Epidemiologists supporting mass protests against “systematic racism” in one breath and calling for stringent health protocols to be thrust upon American citizens in the next illustrates how politicized science has become. The New York Times detailed the sorta kinda discomfort of these medical authorities in the closest thing to an admission of a double standard on Coronavirus social curbs that you will see in a major establishment media organ. Still, the article fell far short of exposing the full extent of the hypocrisy flagrantly displayed by these “experts.”
Gee, Our Bad
“Instinctively, many of us in public health feel a strong desire to act against accumulated generations of racial injustice,” Dr. Mark Lurie, an associate professor of epidemiology at Brown University’s School of Public Health, told The Times. “But we have to be honest: A few weeks before, we were criticizing protesters for arguing to open up the economy and saying that was dangerous behavior.”
It’s small comfort to regular Americans who have not been crowned as “experts” by the communications infrastructure of our ruling establishment to see these supposed devotees of pure medical science mildly acknowledge the hollowness hiding behind their saintly white lab coats. After all, these are the people who have caused suffering citizens to lock themselves down in their homes for months, forgo church and other dearly valued activities, and endure substantial financial pain – all because these lofty officials decreed it must be so to stave off a deadly pandemic.
Having put up with this tyrannical claptrap, Americans then had to stand back and watch these same wizards of virology cheer on mass protests in the streets that just happened to align with their personal political views.
Lurie’s hypocrisy is far more egregious than he lets on in that Times quote. In March, he was a featured expert voice in a big-box media article that specifically scolded Republicans for downplaying the virus out of “partisan” ignorance. Lurie accused such people of selfishly threatening the health of others. “The virus doesn’t care about your party affiliation or your political beliefs,” Lurie told ABC News. “If you don’t follow the CDC recommendations, you’re increasing (the chance) that you’re going to get infected and that you’re going to infect other people.”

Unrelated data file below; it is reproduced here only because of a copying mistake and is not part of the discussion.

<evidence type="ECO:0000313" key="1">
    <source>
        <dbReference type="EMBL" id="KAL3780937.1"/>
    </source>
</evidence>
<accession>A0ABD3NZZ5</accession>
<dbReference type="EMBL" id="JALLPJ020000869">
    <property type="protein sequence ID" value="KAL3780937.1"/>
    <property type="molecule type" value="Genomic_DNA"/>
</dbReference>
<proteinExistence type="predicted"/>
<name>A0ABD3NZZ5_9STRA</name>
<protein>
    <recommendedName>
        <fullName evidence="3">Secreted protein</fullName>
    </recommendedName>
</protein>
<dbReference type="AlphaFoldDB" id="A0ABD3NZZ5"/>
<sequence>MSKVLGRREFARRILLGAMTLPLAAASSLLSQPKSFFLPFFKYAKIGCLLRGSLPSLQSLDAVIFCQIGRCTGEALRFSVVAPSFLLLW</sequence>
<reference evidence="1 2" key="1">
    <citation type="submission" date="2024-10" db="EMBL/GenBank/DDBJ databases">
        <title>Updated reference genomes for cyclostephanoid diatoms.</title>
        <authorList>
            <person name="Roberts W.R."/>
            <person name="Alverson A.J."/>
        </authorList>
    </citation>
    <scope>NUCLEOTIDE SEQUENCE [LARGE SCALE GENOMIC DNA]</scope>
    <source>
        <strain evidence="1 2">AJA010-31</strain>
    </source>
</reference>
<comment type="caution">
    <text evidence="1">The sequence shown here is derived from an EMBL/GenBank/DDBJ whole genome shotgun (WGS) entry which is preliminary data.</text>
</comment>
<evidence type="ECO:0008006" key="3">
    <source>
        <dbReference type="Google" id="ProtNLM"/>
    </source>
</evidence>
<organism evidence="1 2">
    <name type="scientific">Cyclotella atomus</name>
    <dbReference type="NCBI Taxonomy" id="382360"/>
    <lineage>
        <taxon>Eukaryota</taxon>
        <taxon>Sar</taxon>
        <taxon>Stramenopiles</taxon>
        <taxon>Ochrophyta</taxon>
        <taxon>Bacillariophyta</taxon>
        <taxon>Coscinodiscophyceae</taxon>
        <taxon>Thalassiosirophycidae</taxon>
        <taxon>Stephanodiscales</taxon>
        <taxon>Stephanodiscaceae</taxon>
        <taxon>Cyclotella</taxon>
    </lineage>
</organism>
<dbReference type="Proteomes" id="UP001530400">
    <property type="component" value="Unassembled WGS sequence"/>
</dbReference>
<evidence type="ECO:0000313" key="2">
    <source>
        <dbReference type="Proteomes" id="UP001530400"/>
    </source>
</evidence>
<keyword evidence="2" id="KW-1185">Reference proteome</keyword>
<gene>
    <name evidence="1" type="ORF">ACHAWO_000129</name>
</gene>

Yet here is what Lurie says in an explanatory article on the Brown University School of Public Health website, extolling “the importance of demonstrating that racism is a public health crisis” despite “the risks of attending large gatherings in the midst of the coronavirus pandemic”:
“It is not an easy balance. On the one hand, I believe that we probably exposed ourselves to more risk of infection during the few hours of the protest than we did during the entire cumulation of the past two months. We wore masks, kept out of the thick of the crowd, and did all we could to remain safe but honestly, I still felt a very certain unease. On the other hand, eliminating systemic racism — if we could do that — would be a major structural change that would save thousands if not tens of thousands of lives annually in the US. And if we don’t stand up to be heard, who will?”
Uncomfortably or not, Lurie is admitting that his personal beliefs matter more than those of other Americans. Disturbingly, he has been placed in a position of authority that allows him to enforce this unfair pretense.
Deadly for You, Wonderful for Me?
Catherine Troisi, an infectious disease epidemiologist at The University of Texas Health Science Center, told The Times, “I certainly condemned the anti-lockdown protests at the time, and I’m not condemning the protests now, and I struggle with that. I have a hard time articulating why that is OK.”